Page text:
Here in Spokane, we had just had the 2018 Women’s Persistence March, where thousands of people came out to champion various women’s issues and progressive causes. From my layman’s perspective, the vibe was bolder, braver, and even more determined than it had been at the 2017 Women’s March. The signs were saltier, the messages clearer, and it seemed that we’d all moved past our collective surprise and excitement at how enthusiastically our community showed up for this event. In other words, the novelty had worn off; now, we mean business.
Leading up to the event, I knew I wanted address it here on The Woodsy, but I wasn’t sure how. I considered various posts, round-ups, even journal-style reflections. None of it felt right. Then, things came together when I had a chance to check-in with Amanda Speer-Mead, one of the organizers of Spokane’s 2017 Women’s March.
Amanda is an educator, writer and activist originally from Montana, who’s also in the midst of a really amazing writing project called New Things Scare Me (great title, right?). I first met her last spring when both of us were interested in supporting a local political candidate. To be totally honest, I was a little starstruck when I heard she was one of the people behind the Spokane March. I played it cool and didn’t ask her for an autograph or anything, but I was humbled to be in a small group with her. It’s impressive–no, inspiring–that a small team can have such a major impact on so many people with their efforts.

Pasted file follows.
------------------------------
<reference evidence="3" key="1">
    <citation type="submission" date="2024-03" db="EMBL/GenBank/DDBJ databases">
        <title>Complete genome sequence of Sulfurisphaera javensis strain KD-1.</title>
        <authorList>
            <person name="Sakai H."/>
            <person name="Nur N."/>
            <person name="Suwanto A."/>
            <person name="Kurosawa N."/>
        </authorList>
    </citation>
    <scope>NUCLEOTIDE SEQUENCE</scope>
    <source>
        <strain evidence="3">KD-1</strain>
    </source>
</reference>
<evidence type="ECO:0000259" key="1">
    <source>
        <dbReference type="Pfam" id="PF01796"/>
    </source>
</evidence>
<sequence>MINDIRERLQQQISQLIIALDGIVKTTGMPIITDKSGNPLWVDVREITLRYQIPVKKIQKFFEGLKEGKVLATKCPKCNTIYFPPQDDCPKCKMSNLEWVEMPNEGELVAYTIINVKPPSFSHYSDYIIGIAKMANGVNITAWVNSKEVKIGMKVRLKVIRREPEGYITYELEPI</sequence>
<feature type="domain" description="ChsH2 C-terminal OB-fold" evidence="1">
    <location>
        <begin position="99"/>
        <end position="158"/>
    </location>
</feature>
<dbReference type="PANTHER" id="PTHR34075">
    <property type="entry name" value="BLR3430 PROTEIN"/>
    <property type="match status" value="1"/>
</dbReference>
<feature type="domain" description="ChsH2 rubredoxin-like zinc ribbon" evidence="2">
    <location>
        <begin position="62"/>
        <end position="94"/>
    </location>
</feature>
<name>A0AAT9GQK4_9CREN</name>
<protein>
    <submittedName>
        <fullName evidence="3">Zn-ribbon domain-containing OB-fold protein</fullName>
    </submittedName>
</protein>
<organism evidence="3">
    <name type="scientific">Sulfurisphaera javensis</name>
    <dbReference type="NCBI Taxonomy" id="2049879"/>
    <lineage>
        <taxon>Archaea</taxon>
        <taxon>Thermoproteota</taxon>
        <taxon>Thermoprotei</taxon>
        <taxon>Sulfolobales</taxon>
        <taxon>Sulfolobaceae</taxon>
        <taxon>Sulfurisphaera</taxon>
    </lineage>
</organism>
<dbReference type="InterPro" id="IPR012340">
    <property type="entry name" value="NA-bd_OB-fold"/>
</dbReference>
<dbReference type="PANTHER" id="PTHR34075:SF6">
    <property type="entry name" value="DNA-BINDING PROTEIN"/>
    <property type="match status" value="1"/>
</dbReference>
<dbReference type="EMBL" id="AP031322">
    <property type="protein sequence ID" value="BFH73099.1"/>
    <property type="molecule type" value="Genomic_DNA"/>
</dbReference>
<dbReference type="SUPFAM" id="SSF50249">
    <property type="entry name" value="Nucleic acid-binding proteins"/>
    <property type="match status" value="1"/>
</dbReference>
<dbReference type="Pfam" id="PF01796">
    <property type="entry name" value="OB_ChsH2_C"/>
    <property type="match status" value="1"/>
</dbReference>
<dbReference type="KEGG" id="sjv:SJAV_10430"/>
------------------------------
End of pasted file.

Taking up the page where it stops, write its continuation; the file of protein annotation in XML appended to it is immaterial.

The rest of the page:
Below is a quick Q&A I got to have with Amanda. My favorite takeaway is the idea that some of the people behind some of the most successful projects, like the march, are learning as they go. –Dena
Give us an idea about how it felt to be a part of organizing the Spokane Women’s March: